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Oral Intervention by Sanja Kelly to UN Human Rights Council 17th Session
Testimony by Sanja Kelly, Freedom House Senior Researcher and Managing Editor, Freedom on the Net Survey on internet freedom and some of the most common obstacles, June 3, 2011
Mr. President, Ladies and Gentlemen:
On behalf of Freedom House, I would like to congratulate the special rapporteur on his report. We are very pleased that issues of internet freedom are gaining more prominence within the Human Rights Council.
Several weeks ago, Freedom House released a 400-page assessment called Freedom on the Net, which examines the state of internet freedom in 37 countries worldwide. Our research supports the conclusions of the special rapporteur and we share the concerns about the growing threats to internet freedom by both state and non-state actors.
While no country receives a perfect scorecard, our research shows that users in Iran, Myanmar, Cuba, and China experience the greatest restrictions on the internet, while Estonia, the United States, and Germany are among the countries that place the least restrictions in this sphere.
The key findings of our study identify a growing set of obstacles that pose a common threat to internet freedom, particularly in the following four areas:
#1 Prevalence of online blocking and filtering of politically and socially relevant content has increased. In fact, of the 37 countries examined, the governments of 15 were found to engage in substantial online blocking and filtering of such material. While China, Iran, and Saudi Arabia have some of the most extensive and sophisticated censorship regimes, several democracies, such as Turkey, were also found to engage in pervasive blocking.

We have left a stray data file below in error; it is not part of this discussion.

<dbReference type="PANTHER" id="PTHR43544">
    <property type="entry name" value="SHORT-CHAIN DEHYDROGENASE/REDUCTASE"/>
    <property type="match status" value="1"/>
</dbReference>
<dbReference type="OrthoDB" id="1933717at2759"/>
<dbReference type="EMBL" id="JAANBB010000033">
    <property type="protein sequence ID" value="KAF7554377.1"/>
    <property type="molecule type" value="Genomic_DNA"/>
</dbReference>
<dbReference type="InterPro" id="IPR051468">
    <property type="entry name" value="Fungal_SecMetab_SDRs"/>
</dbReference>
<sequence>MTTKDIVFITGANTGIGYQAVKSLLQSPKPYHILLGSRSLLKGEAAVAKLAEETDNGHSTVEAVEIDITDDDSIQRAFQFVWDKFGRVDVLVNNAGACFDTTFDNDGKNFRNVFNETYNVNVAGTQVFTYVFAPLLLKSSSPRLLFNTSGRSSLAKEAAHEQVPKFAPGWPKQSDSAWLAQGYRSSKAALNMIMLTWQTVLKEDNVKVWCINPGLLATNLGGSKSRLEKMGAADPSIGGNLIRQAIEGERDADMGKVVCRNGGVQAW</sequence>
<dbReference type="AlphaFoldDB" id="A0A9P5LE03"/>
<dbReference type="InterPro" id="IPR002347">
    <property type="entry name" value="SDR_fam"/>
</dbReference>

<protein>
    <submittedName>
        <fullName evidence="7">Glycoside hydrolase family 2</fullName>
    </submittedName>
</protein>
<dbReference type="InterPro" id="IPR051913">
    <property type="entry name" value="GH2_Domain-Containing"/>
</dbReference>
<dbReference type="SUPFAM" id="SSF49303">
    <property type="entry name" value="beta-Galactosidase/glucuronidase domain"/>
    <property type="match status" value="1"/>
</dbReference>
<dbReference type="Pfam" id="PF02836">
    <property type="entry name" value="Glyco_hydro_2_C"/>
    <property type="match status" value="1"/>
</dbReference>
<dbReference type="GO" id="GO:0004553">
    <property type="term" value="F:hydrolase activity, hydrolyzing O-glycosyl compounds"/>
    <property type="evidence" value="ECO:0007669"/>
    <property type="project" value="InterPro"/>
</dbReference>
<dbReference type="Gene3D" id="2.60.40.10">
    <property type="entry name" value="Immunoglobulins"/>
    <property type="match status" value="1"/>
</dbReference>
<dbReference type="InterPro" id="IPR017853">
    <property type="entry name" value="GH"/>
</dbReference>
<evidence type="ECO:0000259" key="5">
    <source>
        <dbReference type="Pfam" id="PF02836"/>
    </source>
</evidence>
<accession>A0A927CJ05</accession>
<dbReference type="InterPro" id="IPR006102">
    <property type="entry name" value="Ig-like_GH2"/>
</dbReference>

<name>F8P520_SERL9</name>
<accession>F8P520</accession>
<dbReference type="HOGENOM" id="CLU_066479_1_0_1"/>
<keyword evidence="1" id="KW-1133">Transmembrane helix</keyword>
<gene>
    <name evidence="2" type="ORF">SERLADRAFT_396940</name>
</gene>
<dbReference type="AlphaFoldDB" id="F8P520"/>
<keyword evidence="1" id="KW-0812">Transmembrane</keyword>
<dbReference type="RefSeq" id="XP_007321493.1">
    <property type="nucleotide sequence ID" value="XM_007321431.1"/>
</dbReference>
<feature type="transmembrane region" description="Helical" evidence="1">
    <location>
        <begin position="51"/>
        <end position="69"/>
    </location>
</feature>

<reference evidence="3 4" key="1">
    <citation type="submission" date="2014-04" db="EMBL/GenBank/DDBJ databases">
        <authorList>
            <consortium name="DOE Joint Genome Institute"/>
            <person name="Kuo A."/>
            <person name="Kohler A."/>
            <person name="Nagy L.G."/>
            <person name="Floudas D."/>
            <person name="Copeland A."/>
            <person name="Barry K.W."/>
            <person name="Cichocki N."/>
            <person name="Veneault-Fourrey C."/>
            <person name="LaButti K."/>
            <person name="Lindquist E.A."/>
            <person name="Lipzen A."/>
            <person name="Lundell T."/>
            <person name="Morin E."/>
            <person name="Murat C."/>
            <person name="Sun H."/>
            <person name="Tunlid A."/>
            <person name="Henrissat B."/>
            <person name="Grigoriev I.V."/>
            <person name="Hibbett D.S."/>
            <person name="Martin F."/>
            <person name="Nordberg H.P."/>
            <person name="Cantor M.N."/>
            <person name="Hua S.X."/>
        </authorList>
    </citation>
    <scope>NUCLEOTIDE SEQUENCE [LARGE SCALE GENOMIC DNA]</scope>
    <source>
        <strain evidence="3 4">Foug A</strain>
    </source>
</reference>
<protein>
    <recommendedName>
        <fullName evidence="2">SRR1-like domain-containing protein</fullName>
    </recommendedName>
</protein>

#2 Cyberattacks against regime critics have intensified over the last two years. Some governments and their sympathizers are increasingly using technical attacks to disrupt activists’ online networks, eavesdrop on their communications, and cripple their websites. In Iran, for example, DDoS attacks against opposition websites during and following the 2009 elections were traced directly to government IP addresses. More recently, widespread cyberattacks against opposition websites were reported in Belarus surrounding the December 2010 elections.
#3 In about one third of the states we examined, the authorities have exploited their control over infrastructure to limit widespread access to controversial content or, in extreme cases, cut off access to the internet entirely. This is what happened in Egypt earlier this year and also in Myanmar in 2007. Instead of completely cutting off the internet, governments sometimes dramatically slow down the internet speed, making it extremely difficult to upload videos or even send an email. We saw that happening earlier this year in Bahrain, Libya, and Syria.
#4 Today, more internet users face threats, imprisonment, and financial penalties than ever before. In some countries—including China, Vietnam, and Myanmar—individuals can be sentenced to more than 10 years in prison for online activities, and allegations of torture are not uncommon.
Freedom House supports the many excellent recommendations by the special rapporteur that address these issues and hopes that they will propel tangible reform, particularly in the states that we found to be the greatest offenders in this domain.